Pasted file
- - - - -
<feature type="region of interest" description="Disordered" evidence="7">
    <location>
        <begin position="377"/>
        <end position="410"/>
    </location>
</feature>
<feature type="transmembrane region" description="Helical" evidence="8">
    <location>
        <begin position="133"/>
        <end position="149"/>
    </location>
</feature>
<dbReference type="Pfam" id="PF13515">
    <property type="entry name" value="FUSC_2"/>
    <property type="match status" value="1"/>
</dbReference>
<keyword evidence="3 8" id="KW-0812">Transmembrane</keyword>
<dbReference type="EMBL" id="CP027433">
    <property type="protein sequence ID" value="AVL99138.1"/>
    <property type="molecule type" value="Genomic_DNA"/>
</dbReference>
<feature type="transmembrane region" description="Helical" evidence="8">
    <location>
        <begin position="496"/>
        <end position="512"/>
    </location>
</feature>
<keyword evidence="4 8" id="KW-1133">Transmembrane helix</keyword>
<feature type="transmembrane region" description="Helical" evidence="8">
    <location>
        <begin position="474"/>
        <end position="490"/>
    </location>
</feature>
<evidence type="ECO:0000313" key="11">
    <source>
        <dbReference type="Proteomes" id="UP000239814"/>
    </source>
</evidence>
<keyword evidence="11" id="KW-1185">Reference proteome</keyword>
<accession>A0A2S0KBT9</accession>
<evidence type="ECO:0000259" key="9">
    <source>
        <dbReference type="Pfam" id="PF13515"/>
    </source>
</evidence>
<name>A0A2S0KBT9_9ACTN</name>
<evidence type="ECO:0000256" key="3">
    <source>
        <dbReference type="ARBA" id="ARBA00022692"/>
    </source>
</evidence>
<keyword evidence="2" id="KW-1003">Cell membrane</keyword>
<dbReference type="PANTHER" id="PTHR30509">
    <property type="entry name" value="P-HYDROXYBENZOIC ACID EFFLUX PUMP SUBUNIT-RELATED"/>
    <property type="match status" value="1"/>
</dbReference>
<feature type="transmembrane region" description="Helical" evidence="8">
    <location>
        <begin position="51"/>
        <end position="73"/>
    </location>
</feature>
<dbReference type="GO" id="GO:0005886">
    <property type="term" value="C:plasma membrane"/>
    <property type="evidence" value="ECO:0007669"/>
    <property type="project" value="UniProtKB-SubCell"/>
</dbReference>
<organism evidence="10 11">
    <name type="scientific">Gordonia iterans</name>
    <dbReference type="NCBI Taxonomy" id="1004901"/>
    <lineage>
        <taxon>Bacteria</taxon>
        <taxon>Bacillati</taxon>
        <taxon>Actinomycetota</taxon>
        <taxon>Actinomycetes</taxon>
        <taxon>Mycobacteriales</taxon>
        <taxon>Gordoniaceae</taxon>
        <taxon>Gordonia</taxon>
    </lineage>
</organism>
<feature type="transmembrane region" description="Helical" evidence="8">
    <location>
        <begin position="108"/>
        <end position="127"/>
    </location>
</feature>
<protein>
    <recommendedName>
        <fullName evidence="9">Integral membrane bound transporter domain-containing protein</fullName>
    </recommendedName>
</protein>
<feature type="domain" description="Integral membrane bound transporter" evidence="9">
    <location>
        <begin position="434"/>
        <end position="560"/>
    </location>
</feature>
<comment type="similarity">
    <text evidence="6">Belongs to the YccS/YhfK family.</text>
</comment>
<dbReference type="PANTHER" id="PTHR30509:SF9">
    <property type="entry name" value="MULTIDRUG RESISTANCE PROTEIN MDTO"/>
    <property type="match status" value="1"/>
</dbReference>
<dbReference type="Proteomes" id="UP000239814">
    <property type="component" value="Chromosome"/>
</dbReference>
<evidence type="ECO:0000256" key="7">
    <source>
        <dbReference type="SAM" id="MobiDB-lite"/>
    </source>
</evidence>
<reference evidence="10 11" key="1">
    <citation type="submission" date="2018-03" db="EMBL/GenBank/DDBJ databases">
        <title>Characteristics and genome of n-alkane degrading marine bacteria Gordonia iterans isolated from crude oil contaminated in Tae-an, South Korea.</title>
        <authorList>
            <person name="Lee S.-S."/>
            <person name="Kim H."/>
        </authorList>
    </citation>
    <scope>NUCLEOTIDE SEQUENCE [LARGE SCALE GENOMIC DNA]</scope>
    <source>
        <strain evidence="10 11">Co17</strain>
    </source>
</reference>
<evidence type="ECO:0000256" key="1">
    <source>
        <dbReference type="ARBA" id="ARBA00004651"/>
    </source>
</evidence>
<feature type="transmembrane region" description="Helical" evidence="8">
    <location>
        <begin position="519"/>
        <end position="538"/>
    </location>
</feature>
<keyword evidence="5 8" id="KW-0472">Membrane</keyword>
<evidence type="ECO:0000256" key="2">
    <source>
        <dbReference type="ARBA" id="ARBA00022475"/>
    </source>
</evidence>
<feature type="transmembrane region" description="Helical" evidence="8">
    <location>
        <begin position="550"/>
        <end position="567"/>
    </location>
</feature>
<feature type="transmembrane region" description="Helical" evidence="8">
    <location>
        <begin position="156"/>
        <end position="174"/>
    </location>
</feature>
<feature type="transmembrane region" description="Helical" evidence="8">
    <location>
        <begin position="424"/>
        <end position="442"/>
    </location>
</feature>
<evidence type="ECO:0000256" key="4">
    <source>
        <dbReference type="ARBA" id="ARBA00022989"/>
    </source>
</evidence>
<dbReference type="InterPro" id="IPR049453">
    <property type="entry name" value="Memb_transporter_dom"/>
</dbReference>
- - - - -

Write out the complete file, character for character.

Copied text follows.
<feature type="region of interest" description="Disordered" evidence="7">
    <location>
        <begin position="377"/>
        <end position="410"/>
    </location>
</feature>
<feature type="transmembrane region" description="Helical" evidence="8">
    <location>
        <begin position="133"/>
        <end position="149"/>
    </location>
</feature>
<dbReference type="Pfam" id="PF13515">
    <property type="entry name" value="FUSC_2"/>
    <property type="match status" value="1"/>
</dbReference>
<keyword evidence="3 8" id="KW-0812">Transmembrane</keyword>
<dbReference type="EMBL" id="CP027433">
    <property type="protein sequence ID" value="AVL99138.1"/>
    <property type="molecule type" value="Genomic_DNA"/>
</dbReference>
<feature type="transmembrane region" description="Helical" evidence="8">
    <location>
        <begin position="496"/>
        <end position="512"/>
    </location>
</feature>
<keyword evidence="4 8" id="KW-1133">Transmembrane helix</keyword>
<feature type="transmembrane region" description="Helical" evidence="8">
    <location>
        <begin position="474"/>
        <end position="490"/>
    </location>
</feature>
<evidence type="ECO:0000313" key="11">
    <source>
        <dbReference type="Proteomes" id="UP000239814"/>
    </source>
</evidence>
<keyword evidence="11" id="KW-1185">Reference proteome</keyword>
<accession>A0A2S0KBT9</accession>
<evidence type="ECO:0000259" key="9">
    <source>
        <dbReference type="Pfam" id="PF13515"/>
    </source>
</evidence>
<name>A0A2S0KBT9_9ACTN</name>
<evidence type="ECO:0000256" key="3">
    <source>
        <dbReference type="ARBA" id="ARBA00022692"/>
    </source>
</evidence>
<keyword evidence="2" id="KW-1003">Cell membrane</keyword>
<dbReference type="PANTHER" id="PTHR30509">
    <property type="entry name" value="P-HYDROXYBENZOIC ACID EFFLUX PUMP SUBUNIT-RELATED"/>
    <property type="match status" value="1"/>
</dbReference>
<feature type="transmembrane region" description="Helical" evidence="8">
    <location>
        <begin position="51"/>
        <end position="73"/>
    </location>
</feature>
<dbReference type="GO" id="GO:0005886">
    <property type="term" value="C:plasma membrane"/>
    <property type="evidence" value="ECO:0007669"/>
    <property type="project" value="UniProtKB-SubCell"/>
</dbReference>
<organism evidence="10 11">
    <name type="scientific">Gordonia iterans</name>
    <dbReference type="NCBI Taxonomy" id="1004901"/>
    <lineage>
        <taxon>Bacteria</taxon>
        <taxon>Bacillati</taxon>
        <taxon>Actinomycetota</taxon>
        <taxon>Actinomycetes</taxon>
        <taxon>Mycobacteriales</taxon>
        <taxon>Gordoniaceae</taxon>
        <taxon>Gordonia</taxon>
    </lineage>
</organism>
<feature type="transmembrane region" description="Helical" evidence="8">
    <location>
        <begin position="108"/>
        <end position="127"/>
    </location>
</feature>
<protein>
    <recommendedName>
        <fullName evidence="9">Integral membrane bound transporter domain-containing protein</fullName>
    </recommendedName>
</protein>
<feature type="domain" description="Integral membrane bound transporter" evidence="9">
    <location>
        <begin position="434"/>
        <end position="560"/>
    </location>
</feature>
<comment type="similarity">
    <text evidence="6">Belongs to the YccS/YhfK family.</text>
</comment>
<dbReference type="PANTHER" id="PTHR30509:SF9">
    <property type="entry name" value="MULTIDRUG RESISTANCE PROTEIN MDTO"/>
    <property type="match status" value="1"/>
</dbReference>
<dbReference type="Proteomes" id="UP000239814">
    <property type="component" value="Chromosome"/>
</dbReference>
<evidence type="ECO:0000256" key="7">
    <source>
        <dbReference type="SAM" id="MobiDB-lite"/>
    </source>
</evidence>
<reference evidence="10 11" key="1">
    <citation type="submission" date="2018-03" db="EMBL/GenBank/DDBJ databases">
        <title>Characteristics and genome of n-alkane degrading marine bacteria Gordonia iterans isolated from crude oil contaminated in Tae-an, South Korea.</title>
        <authorList>
            <person name="Lee S.-S."/>
            <person name="Kim H."/>
        </authorList>
    </citation>
    <scope>NUCLEOTIDE SEQUENCE [LARGE SCALE GENOMIC DNA]</scope>
    <source>
        <strain evidence="10 11">Co17</strain>
    </source>
</reference>
<evidence type="ECO:0000256" key="1">
    <source>
        <dbReference type="ARBA" id="ARBA00004651"/>
    </source>
</evidence>
<feature type="transmembrane region" description="Helical" evidence="8">
    <location>
        <begin position="519"/>
        <end position="538"/>
    </location>
</feature>
<keyword evidence="5 8" id="KW-0472">Membrane</keyword>
<evidence type="ECO:0000256" key="2">
    <source>
        <dbReference type="ARBA" id="ARBA00022475"/>
    </source>
</evidence>
<feature type="transmembrane region" description="Helical" evidence="8">
    <location>
        <begin position="550"/>
        <end position="567"/>
    </location>
</feature>
<feature type="transmembrane region" description="Helical" evidence="8">
    <location>
        <begin position="156"/>
        <end position="174"/>
    </location>
</feature>
<feature type="transmembrane region" description="Helical" evidence="8">
    <location>
        <begin position="424"/>
        <end position="442"/>
    </location>
</feature>
<evidence type="ECO:0000256" key="4">
    <source>
        <dbReference type="ARBA" id="ARBA00022989"/>
    </source>
</evidence>
<dbReference type="InterPro" id="IPR049453">
    <property type="entry name" value="Memb_transporter_dom"/>
</dbReference>